Trying to educate voters is a tricky business. Both the provider and recipients of candidate information can make assumptions about that information that can lead to wrong conclusions. Hopefully, this explanation will help as you consider my recent commentaries and look through the assortment of voter education materials that have been provided through the organizations I lead.
Some wanted to know how to “translate” last week’s commentary about how much personal money the Republican gubernatorial candidates gave to support the pro-life Amendment 1 campaign that spanned the latter part of 2013 until the vote in November 2014.
I try to be very precise in what I write, and last week’s commentary was a disclosure of objective, verifiable information related to a public, pro-life policy issue on which any of the four candidates could have been involved and could have been involved in a way that allowed for an apples-to-apples comparison.
Clearly, I take pro-life rhetoric with a grain of salt and look to see what candidates have done on policy issues in which they were or could have been involved, but I tried to leave it up to readers to decide how much weight to give to each candidate’s contribution or lack thereof and how each candidate’s decision in that regard compares to the millions they are willing to spend to be governor. That’s why it did not go so far as to endorse anyone.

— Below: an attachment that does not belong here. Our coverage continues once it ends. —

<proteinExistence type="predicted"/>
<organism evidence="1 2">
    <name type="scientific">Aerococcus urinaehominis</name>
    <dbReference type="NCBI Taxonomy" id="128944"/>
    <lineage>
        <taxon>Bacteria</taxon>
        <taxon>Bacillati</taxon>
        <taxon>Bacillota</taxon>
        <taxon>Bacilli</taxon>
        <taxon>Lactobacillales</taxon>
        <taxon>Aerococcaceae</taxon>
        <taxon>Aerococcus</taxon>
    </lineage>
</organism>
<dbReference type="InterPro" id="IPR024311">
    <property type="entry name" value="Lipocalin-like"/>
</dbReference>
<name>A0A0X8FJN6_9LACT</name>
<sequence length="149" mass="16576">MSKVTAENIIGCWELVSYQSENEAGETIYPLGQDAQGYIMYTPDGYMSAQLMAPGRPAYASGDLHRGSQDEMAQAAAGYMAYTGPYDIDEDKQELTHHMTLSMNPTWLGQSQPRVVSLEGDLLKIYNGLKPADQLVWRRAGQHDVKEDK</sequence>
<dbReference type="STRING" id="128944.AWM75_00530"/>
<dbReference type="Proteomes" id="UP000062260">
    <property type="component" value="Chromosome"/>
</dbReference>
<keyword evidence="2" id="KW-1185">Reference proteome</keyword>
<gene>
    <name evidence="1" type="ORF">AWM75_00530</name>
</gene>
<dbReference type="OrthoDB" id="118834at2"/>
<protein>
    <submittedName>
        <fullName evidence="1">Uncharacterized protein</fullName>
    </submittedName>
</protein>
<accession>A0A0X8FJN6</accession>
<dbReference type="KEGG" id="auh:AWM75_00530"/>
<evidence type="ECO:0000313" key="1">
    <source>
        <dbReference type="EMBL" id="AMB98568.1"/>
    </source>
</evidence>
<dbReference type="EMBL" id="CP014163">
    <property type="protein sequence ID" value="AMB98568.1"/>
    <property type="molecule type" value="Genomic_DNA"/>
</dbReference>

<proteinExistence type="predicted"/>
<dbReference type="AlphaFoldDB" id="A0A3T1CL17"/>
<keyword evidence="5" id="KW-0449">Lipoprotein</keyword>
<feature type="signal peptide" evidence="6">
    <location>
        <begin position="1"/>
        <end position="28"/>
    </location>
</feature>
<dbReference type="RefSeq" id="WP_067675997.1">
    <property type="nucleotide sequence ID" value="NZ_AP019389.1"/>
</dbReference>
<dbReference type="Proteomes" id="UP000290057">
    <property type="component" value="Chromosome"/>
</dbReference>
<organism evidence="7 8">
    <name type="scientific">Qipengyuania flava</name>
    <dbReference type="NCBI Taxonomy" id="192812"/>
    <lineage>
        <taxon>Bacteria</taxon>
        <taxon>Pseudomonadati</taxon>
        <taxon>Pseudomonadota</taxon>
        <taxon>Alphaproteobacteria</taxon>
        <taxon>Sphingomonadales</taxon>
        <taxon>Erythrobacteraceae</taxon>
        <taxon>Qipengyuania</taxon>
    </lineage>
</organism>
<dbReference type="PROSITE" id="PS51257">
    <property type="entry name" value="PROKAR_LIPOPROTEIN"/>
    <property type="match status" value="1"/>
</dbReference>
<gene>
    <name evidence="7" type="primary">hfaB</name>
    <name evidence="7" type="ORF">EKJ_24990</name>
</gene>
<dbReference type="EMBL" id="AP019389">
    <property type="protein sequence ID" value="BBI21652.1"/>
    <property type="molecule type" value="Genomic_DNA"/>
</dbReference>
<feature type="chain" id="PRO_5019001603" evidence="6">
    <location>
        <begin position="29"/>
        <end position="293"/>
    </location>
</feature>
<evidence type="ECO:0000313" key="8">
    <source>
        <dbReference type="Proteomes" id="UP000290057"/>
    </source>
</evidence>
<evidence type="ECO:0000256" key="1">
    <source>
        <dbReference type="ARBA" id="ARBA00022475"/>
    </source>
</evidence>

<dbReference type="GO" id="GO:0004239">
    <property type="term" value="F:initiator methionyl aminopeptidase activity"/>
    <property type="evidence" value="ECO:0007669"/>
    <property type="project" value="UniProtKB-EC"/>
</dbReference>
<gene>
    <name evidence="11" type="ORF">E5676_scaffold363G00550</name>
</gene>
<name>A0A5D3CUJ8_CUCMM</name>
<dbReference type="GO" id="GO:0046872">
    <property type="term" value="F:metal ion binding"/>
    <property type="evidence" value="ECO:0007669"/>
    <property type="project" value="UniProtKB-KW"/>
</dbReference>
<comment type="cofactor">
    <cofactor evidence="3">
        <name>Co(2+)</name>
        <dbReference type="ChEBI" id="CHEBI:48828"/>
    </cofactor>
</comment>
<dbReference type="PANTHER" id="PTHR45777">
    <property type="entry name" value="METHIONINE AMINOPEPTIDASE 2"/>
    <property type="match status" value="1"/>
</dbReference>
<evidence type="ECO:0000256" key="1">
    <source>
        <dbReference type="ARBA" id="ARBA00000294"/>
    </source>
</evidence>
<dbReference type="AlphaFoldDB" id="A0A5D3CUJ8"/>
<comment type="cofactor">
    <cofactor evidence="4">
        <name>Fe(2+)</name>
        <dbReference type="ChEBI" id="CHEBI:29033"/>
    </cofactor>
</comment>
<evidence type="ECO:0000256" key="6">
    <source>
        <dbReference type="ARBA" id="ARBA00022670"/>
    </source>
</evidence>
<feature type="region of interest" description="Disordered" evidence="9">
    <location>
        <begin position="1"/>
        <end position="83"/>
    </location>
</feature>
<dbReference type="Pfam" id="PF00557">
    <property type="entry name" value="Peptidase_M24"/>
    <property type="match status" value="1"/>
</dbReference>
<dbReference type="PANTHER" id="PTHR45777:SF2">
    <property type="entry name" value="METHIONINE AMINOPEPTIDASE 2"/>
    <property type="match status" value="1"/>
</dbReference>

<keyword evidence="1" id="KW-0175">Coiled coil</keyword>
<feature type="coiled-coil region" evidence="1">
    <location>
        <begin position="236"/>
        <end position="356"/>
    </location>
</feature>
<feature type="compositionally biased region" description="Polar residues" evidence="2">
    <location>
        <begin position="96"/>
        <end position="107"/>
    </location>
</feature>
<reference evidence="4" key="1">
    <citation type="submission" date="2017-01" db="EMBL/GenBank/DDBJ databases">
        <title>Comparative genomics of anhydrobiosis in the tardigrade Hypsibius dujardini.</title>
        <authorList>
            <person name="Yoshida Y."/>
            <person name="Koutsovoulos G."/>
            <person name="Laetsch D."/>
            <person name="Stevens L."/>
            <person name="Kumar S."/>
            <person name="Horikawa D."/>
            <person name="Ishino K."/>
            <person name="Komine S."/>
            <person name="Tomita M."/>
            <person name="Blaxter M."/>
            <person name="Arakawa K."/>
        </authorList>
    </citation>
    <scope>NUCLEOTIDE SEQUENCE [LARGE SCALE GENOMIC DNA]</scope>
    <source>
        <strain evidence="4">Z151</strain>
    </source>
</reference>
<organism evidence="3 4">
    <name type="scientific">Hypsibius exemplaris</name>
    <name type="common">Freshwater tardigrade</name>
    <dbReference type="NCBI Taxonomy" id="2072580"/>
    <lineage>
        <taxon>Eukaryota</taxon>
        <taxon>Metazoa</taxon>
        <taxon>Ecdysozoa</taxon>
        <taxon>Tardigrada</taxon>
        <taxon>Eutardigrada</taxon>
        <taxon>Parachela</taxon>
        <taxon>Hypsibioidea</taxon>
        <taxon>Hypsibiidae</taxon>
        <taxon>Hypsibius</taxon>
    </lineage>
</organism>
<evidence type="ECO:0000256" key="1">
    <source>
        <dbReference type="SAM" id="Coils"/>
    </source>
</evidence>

Translating Private Actions to Public Positions
With respect to the Republican gubernatorial primary, some wanted to know why I didn’t consider or disclose a candidate’s support for local pregnancy resource centers. Great observation and here’s why.
First, contributions and other forms of support for crisis pregnancy centers is not public information, and I wanted to share only that which could be verified.
Second, support for pregnancy resource centers may but does not always translate into a willingness to take a public position on a pro-life policy issue that will make political supporters of abortion mad. I could give you examples of that, but given the soon-to-be “has been” status of the two individuals I have in mind, there is no point in impugning them. By way of comparison, think about how many pastors appreciate pregnancy resource centers but wouldn’t say anything from the pulpit about Amendment 1. Support for such organizations is good and worth considering; just don’t assume too much about it.